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No More Kiddie Stuff for The Nether's Young Star Sophia Anne Caruso

The 13-year-old actress sinks her teeth into the mature MCC drama and is hungry for more.

Sophia Anne Caruso stars in Jennifer Haley's The Nether at MCC's Lucille Lortel Theatre.
(© David Gordon)

Pre-show meal? Cheetos. Beverage of choice? Coffee…black.

Thirteen-year-old Sophia Anne Caruso is filled with almost as many dichotomies as her character in MCC Theater's The Nether, Jennifer Haley's futuristic drama now in extended performances at the Lucille Lortel Theatre. Caruso stars as Iris — a picture of untarnished innocence that exists solely in the artificial universe of "the Nether." Behind this Internet avatar, however, is an adult, worn by life's sorrows and disappointments. The young actress is not nearly as weather-beaten as her onstage alter ego, but her tiny frame and fresh-faced exterior hide a surprising maturity that she is itching to let loose in her blossoming career.

Caruso (third from left) in The Sound of Music LIVE!

A native of Spokane, Washington, Caruso made her professional debut at age nine in the 2011 Interplayers Theatre production of The Miracle Worker, directed by Patty Duke. Since then, she's moved on to the world of musicals, performing opposite Carrie Underwood as Brigitta in The Sound of Music LIVE!; headlining the brassy Bad Seed spoof Ruthless! at Stage 72; joining the world premiere of Ahrens and Flaherty's Little Dancer at the Kennedy Center; and appearing with the legendary Bernadette Peters on the NBC series Smash. She's a triple-threat-in-the-making, spending three to six hours per day dancing when she's not in a show. Yet ever since The Miracle Worker, she's carried a torch for so-called "legit" theater not shared by many of her contemporaries.

"I really like doing plays, and this is the first play I've found since then," she says, referring to The Miracle Worker. "All I could use was my body language. I thought that was a more real way of expressing my emotions than belting out a song."

Caruso has access to all of her faculties for this role, but the character of Iris poses her own set of unique challenges. The play's disturbing premise makes her the subject of older men's depraved fantasies — fantasies that they can act upon within the consequence-free confines of the Nether where moral law of virtual reality is called into question. "The first time I read it I was like no no no no no. No way!" she laughingly recalls. "And then I thought, you know what, this actually is saying something. These are things that are happening and going to happen in the future. Clearly they're wrong and I think something needs to be done about it."

Of course, at 13 years of age, the final decision fell to her parents, who were eventually won over, due in no small part, undoubtedly, to their daughter's yearning for the part. "We had a family discussion," she says. "I read the script a couple times and after that I was like, Okay, I can do this. I wanted to do it." According to Caruso's director Anne Kauffman, it was a challenge she was ready to take on. "I started out being very cautious, not just with the sexuality of it, but even just learning how to talk to her as an actress," Kauffman told TheaterMania. "It became very clear that I could just talk to her like I talked to the rest of the cast. She may be the most professional person in the company — including me."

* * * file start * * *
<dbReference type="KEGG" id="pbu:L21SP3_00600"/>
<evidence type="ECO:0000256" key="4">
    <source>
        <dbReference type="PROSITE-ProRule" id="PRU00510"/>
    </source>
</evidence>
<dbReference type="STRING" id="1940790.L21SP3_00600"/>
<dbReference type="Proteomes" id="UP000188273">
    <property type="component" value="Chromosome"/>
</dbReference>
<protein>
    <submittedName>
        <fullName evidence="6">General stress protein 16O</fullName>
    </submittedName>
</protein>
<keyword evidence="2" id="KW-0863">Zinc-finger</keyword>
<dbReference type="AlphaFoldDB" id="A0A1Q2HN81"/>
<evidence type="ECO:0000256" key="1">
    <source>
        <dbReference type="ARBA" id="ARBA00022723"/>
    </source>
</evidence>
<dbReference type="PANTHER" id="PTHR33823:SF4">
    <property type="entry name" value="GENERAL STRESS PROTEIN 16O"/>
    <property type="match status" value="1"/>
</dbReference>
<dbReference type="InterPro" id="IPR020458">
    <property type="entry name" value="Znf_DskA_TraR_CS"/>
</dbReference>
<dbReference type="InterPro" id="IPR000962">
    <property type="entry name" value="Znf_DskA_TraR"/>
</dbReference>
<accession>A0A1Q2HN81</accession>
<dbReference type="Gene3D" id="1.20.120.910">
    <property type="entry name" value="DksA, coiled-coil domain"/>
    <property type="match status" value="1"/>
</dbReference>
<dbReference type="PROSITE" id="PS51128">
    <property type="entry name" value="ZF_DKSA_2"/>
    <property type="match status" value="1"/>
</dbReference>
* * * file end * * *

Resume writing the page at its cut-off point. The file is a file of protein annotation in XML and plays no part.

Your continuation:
Even so, constantly being the youngest in the room is a cross she'll frustratingly have to bear for a while longer. "Sometimes I just wish I was an adult," Caruso says offhandedly. "People would actually take me seriously."

Until then she can enjoy the small amount of normalcy her life as a newly christened New York tween affords her: Netflix till 3am, sleeping in on her Mondays off, and FaceTiming with friends on her beloved iPhone. The play hasn't changed her Internet habits, but the irony doesn't escape her: "It's not like I was doing anything bad on there before," she jokes. "Of course," she says, she would never sacrifice her real life for an artificial existence. "But I am on Netflix a lot."

She goes on to share a few more details about herself:

Dream role?: "Yitzhak in Hedwig" (her favorite musical, starring her favorite Broadway performer Lena Hall).

Favorite singers?: "Norah Jones, Eva Cassidy, Edie Brickell, Ella Fitzgerald — and Pink Floyd, of course" (tastes she attributes to her father's music collection).

Other skills?: "I play the ukulele and I just started learning guitar. And I like to rock-climb."

Caruso is a multitalented kid with eclectic interests and confidence beyond her years that will serve her well far past The Nether. "If I wasn't acting I'd be singing. If I wasn't acting or singing I'd be dancing. And if I wasn't doing any of the three of those — I don't know what I would do," she says, pausing for a moment. "I might be a post-office woman or something." As for Spokane, Washington: Is a hometown return on her list of options? "No way. Not in a million years."

Caruso and Ben Rosenfeld in a scene from The Nether, running through March 29 at the Lucille Lortel Theatre.
(© Jenny Anderson)